Bulgarian benefits fraudster says British prison ‘like a vacation’

Tsvetka Todorova, 53, was given a three-year sentence in May but served 18 months in prison on remand
Tsvetka Todorova, 53, was given a three-year sentence in May but served 18 months in prison on remand

A Bulgarian woman who was part of a gang that orchestrated the UK’s largest benefit fraud has said prison in England is “like a vacation home”.

Tsvetka Todorova, 53, Galina Nikolova, 39, Stoyan Stoyanov, 28, Gyunesh Ali, 34, and Patritsia Paneva, 27, were jailed for a total of 25 years last month at Wood Green Crown Court.

The five defendants, who “systematically plundered” the British welfare system, were convicted of stealing upwards of £50 million of taxpayer money.

Vassil Panayotov, a Bulgarian inspector who uncovered the fraud after noticing his home city of Sliven, was suddenly flooded with cash, believes the sums involved could be significantly bigger.

In an interview with Bulgarian media, Todorova admitted the true amount was likely much higher and said thousands of her compatriots had benefited from the scheme.

She said her time inside a British prison was like being on holiday and she was able to get her hair done and have a manicure.

Galina Nikolova, 39, Gyunesh Ali, 34, Patritsia Paneva, 27, Stoyan Stoyanov, 28, and Tsvetka Todorova, 53, still more than £50 million between them
Galina Nikolova, 39, Gyunesh Ali, 34, Patritsia Paneva, 27, Stoyan Stoyanov, 28, and Tsvetka Todorova, 53, still more than £50 million between them - UNIPIXS

The fraud saw false benefits claims made using an array of forged documents for Universal Credit by real people who were living in Bulgaria and who “were complicit and also gained financially”.

Todorova, who was operating her own scheme independently of the other gang members, stole just under £300,000.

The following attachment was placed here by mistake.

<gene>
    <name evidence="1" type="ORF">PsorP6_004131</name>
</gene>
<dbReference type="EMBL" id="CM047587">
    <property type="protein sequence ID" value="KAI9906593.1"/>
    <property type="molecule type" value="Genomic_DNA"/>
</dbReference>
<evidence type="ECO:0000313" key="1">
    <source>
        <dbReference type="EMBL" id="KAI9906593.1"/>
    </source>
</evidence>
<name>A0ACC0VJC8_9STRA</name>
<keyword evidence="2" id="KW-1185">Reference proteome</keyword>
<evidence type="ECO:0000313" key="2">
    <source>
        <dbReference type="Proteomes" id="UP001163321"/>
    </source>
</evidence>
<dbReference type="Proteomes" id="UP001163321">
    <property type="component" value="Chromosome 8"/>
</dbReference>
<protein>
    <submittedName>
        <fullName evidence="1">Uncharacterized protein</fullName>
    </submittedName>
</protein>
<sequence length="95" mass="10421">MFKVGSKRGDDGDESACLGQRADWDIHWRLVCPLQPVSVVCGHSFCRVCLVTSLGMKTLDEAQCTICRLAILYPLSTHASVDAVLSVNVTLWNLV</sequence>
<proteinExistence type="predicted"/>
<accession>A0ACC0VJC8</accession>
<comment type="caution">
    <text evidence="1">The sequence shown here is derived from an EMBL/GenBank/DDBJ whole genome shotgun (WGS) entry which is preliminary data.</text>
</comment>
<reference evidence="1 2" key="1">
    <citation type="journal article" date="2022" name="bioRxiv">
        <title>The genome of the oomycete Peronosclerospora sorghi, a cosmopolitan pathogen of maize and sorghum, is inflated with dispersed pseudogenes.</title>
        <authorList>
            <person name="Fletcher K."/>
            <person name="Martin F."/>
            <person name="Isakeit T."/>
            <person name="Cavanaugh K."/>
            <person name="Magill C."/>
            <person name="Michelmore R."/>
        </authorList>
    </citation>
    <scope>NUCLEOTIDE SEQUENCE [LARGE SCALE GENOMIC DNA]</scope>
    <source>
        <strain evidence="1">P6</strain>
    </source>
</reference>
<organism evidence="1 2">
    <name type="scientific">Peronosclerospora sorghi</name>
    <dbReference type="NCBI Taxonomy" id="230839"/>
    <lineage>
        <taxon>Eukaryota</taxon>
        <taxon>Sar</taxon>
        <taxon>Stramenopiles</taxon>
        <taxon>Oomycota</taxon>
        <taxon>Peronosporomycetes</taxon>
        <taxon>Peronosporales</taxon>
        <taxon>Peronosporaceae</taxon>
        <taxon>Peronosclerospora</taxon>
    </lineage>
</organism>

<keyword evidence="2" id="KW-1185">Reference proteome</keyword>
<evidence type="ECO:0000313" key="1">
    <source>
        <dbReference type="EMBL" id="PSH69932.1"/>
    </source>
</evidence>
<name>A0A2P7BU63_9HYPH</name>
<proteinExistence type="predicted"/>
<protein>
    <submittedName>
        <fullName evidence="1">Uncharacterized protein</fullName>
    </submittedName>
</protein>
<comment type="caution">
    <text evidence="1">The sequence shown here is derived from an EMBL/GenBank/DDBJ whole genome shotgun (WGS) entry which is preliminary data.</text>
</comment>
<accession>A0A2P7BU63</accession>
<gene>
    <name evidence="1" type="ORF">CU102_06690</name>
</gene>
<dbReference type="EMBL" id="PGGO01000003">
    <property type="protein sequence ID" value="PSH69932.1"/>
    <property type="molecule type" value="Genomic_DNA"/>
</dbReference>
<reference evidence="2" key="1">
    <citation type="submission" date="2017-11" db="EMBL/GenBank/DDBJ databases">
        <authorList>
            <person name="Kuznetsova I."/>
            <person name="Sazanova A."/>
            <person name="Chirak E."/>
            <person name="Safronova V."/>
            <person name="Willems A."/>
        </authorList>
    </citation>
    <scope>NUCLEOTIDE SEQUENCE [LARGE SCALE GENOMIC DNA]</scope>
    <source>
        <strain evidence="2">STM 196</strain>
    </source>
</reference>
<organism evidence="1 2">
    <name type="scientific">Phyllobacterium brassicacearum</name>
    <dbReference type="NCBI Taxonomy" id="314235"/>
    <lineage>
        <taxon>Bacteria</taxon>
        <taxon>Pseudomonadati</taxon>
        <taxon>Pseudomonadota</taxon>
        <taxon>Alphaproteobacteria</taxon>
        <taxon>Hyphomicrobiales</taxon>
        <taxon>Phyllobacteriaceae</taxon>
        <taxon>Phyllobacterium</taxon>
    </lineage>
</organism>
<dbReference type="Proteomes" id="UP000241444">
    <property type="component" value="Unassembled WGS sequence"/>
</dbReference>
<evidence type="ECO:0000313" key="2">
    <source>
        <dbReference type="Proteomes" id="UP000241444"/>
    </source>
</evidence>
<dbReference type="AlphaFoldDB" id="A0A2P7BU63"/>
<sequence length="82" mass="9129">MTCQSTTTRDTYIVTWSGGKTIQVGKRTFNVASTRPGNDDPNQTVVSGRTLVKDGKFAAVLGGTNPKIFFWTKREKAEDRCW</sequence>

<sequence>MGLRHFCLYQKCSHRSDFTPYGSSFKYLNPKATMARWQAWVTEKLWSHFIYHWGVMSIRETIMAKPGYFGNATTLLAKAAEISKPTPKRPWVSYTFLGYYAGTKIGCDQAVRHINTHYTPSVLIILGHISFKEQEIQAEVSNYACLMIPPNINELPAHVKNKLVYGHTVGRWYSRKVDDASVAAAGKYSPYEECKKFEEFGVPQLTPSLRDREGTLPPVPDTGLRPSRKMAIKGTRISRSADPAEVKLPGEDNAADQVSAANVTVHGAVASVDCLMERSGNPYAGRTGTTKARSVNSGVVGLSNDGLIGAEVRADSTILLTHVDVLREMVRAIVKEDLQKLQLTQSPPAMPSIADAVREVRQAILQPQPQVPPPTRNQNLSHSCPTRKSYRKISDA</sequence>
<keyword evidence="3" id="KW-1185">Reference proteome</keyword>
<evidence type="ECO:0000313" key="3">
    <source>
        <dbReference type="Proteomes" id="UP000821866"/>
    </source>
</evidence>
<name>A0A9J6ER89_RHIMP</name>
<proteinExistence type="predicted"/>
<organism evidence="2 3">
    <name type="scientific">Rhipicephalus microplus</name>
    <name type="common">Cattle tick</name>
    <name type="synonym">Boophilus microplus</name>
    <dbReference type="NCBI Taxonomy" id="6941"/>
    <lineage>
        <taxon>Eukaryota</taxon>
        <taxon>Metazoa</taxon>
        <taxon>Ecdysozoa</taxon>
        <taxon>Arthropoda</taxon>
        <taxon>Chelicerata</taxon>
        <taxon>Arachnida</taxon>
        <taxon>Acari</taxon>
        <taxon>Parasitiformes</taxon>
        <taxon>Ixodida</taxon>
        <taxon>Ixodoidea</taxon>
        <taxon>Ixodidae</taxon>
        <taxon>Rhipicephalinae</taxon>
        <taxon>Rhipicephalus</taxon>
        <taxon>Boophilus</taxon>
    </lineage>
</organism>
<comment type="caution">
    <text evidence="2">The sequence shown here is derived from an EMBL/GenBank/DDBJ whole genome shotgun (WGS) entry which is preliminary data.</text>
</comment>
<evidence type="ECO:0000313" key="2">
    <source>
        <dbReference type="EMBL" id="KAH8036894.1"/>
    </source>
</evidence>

She was given a three-year sentence in May.

Because she had already served 18 months in prison on remand, half of her sentence, she was able to leave court on licence. The other members of the gang are all still behind bars.

While on remand, Todorova was housed in HMP Bronzefield, in Ashford, Middlesex.

‘I never felt like I was in prison’

Speaking to BNT News, she said: “Living conditions in the prison are very good. I never felt like I was in a prison, it was like a vacation home.

“Nevertheless I was in a bad mental state in the first two months. There is a gym inside. There is a hair salon, I got a manicure there.

“These services are paid for but cost very little – from £2 to £5, which means this is absolutely accessible for everybody.

“You can do your hair or makeup… There are also educational courses. I even visited an art course inside.”

On its website, HMP Bronzefield, operated by Sodexo Justice Services, says it offers a “variety of employment opportunities” including catering and barista work, a hair and beauty salon, gym, and arts workshops.

Todorova insisted during her sentencing hearing that she had never met any of her co-defendants before being arrested.

She said she was operating her own scheme independently of the others and only made a relatively small amount of money.

During a search of her North London home, officers found £14,000 in various locations around her flat.

She added: “For me I can say, I haven’t won anything, I haven’t bought anything, I haven’t travelled on holiday anywhere.

“I’m afraid to go out on the street as a normal person, because people think I have money, but in fact I owe money.

“I never had a luxurious or posh lifestyle. I am living in a non-expensive area in a two-bedroom house.

“I never had a high income. In addition, I received financial support from the British state and I am very thankful for that to the British authorities.

“I want to say that I am very ashamed to be part of this. I never had any problem with UK state authorities before.”

The Telegraph understands that while further confiscation hearings are set to take place over the summer, currently just under £1 million has been recovered.

Sentencing the gang, Judge David Aaronberg KC said that the fraudsters had been able to operate for so long because of “woefully inadequate checking systems” at the Department for Work and Pensions (DWP), which failed to identify “repeated use of the same names, addresses and telephone numbers”.

The DWP previously said it had put measures in place to bring these people to justice, and to do so took a great deal of time, effort and investigation from the counter-fraud team.

It added that “easements” were put in place during the pandemic to ensure people were supported financially but “controls were now back in place”.

Sodexo has been contacted for comment.